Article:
Chamber Fill and
the major part of the construction was ended, the platform chamber was
still empty and lacking proper roofing. It is at this stage that the
hypothetical ceremony must have taken place.
a first stage, a large mass of sediment and stones were added into the
chamber. The sediment mass consists in light brown yellowish clayey
silts. The stones were often rounded pebbles and boulders of crystalline
rock found within the alluvial terrace mass underlying the site.
Numerous pottery vessels were also thrown into the chamber in this
process (Fig. 24), leaving a scatter
of fragments from which we can infer a few interesting points: (1) the
fragment scatter groups (Fig. 25) show an average
north-south direction so that we can infer that the pots were most
probably thrown into the chamber from the northern or southern sides of
the platform, (2) the fragments represent at least five complete
vessels, (3) not all vessels were thrown simultaneously into the
chamber, since varying masses of sediment separate the fragment groups (Fig. 26), and (4) the
pottery scatter is thicker toward the north and thinner toward the south
of the chamber (Fig. 26
and Fig. 27). From this
information, it is clear that the addition of the pots to the chamber
fill was not an act of ordered deposition, but a dynamic action in which
systematic breakage of the vessels was integrated to the ceremonials.
information about the type of vessels is described in the part devoted
to the archaeological material.
chamber fill also contained dispersed charcoal fragments in varying sizes.
Fifteen samples were collected from the chamber fill (Fig. 28). A few bovid skeletal
remains were also recovered: one vertebra, four long bone fragments, three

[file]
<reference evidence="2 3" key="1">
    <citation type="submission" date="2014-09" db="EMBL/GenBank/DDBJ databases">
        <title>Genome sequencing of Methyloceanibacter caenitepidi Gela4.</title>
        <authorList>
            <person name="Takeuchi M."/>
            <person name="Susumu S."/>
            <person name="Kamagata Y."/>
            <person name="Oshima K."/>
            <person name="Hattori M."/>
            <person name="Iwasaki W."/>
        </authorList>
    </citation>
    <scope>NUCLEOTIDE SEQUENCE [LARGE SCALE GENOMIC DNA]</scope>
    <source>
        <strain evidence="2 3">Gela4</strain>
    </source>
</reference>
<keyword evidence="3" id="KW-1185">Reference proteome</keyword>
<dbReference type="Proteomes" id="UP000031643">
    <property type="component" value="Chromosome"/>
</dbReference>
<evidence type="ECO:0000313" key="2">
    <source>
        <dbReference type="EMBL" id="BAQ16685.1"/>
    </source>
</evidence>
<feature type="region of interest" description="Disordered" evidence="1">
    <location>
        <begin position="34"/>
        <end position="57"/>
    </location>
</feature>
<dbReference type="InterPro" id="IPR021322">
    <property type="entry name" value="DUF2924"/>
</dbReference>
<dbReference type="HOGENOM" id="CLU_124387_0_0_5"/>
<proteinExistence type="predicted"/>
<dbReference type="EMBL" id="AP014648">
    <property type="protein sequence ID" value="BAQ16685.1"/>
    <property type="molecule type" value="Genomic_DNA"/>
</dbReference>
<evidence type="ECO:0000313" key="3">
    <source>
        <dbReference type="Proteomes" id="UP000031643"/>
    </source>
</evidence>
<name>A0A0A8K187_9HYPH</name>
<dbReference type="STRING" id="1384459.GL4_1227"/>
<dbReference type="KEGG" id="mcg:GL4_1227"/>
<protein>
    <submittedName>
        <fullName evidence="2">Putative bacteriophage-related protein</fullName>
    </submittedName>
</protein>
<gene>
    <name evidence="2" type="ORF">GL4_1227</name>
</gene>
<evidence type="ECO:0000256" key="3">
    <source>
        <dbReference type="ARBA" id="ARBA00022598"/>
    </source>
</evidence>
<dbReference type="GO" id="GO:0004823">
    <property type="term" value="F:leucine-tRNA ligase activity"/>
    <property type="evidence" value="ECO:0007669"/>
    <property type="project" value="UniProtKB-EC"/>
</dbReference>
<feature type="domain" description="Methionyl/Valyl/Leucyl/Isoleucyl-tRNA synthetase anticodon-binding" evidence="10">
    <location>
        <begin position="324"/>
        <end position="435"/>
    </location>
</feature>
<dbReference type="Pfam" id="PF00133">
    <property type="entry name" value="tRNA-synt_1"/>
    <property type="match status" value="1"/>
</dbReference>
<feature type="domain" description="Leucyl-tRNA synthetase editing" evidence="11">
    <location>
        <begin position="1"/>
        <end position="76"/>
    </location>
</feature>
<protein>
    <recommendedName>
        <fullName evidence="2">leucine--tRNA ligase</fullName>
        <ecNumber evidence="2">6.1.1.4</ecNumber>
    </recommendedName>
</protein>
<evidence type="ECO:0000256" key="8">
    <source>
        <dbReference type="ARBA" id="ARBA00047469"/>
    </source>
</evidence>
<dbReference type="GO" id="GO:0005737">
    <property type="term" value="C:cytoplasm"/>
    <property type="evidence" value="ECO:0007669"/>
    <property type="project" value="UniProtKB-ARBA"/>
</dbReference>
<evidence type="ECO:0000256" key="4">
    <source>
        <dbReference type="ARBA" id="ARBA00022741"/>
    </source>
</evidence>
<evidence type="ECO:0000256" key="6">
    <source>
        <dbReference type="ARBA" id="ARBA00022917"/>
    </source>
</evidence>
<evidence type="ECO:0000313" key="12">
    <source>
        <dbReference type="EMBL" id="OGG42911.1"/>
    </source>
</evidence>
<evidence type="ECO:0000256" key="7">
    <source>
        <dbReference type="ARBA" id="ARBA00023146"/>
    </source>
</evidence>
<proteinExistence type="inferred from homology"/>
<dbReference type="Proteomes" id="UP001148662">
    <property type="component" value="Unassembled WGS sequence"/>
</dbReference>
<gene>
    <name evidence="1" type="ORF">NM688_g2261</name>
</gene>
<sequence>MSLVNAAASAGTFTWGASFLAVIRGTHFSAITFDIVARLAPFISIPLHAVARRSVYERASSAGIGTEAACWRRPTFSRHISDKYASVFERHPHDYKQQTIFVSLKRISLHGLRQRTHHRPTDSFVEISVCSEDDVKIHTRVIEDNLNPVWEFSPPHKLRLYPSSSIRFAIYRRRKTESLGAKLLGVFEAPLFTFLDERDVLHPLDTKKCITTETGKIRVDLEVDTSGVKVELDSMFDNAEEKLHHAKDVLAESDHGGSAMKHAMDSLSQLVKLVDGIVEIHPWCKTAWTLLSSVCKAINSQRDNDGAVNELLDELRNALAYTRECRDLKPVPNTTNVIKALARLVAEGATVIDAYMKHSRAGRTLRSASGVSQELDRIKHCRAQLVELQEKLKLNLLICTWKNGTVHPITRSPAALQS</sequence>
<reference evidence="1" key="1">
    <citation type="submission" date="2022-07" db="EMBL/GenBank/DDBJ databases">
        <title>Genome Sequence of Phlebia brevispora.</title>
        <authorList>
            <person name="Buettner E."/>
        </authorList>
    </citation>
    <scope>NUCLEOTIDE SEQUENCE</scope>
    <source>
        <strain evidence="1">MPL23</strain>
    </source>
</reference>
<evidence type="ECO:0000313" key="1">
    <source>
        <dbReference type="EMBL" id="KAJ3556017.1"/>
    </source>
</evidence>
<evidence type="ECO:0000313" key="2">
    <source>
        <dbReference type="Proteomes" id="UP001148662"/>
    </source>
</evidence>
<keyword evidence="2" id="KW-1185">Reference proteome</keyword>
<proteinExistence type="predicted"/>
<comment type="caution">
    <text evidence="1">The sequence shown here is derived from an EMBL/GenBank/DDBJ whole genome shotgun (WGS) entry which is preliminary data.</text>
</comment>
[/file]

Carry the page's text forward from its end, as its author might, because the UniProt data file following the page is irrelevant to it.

fragmented teeth partly attached to maxillary bone fragment) (Fig. 28). From the scatter, we
observe that charcoal and faunal remains are as dispersed within the
chamber as the numerous pottery fragments. We think that the faunal
remains come from one single animal, and could eventually represent
remainders of a ceremonial process, especially since all vessel fragments
were cooking pots with external carbonization traces. The charcoals are
lying in secondary position (not in combustion location). Their direct
correlation with cooking activities cannot be absolutely guaranteed,
although they are most probably linked directly to the building and/or
filling of the monument.
there are several indications of complex and dynamic processes involved in
the filling of the chamber, it is extremely difficult to infer the
complexity of the ceremonials that certainly took place around the
platform B3. We have to notice that our results are uniquely based on
observation of material remains, that there we could neither make use of
comparable data nor historical records. Hopefully, further archaeological
and historical work in Bhutan and adjoining regions will once enable
scholars to draw more conclusive traits of such ceremonials.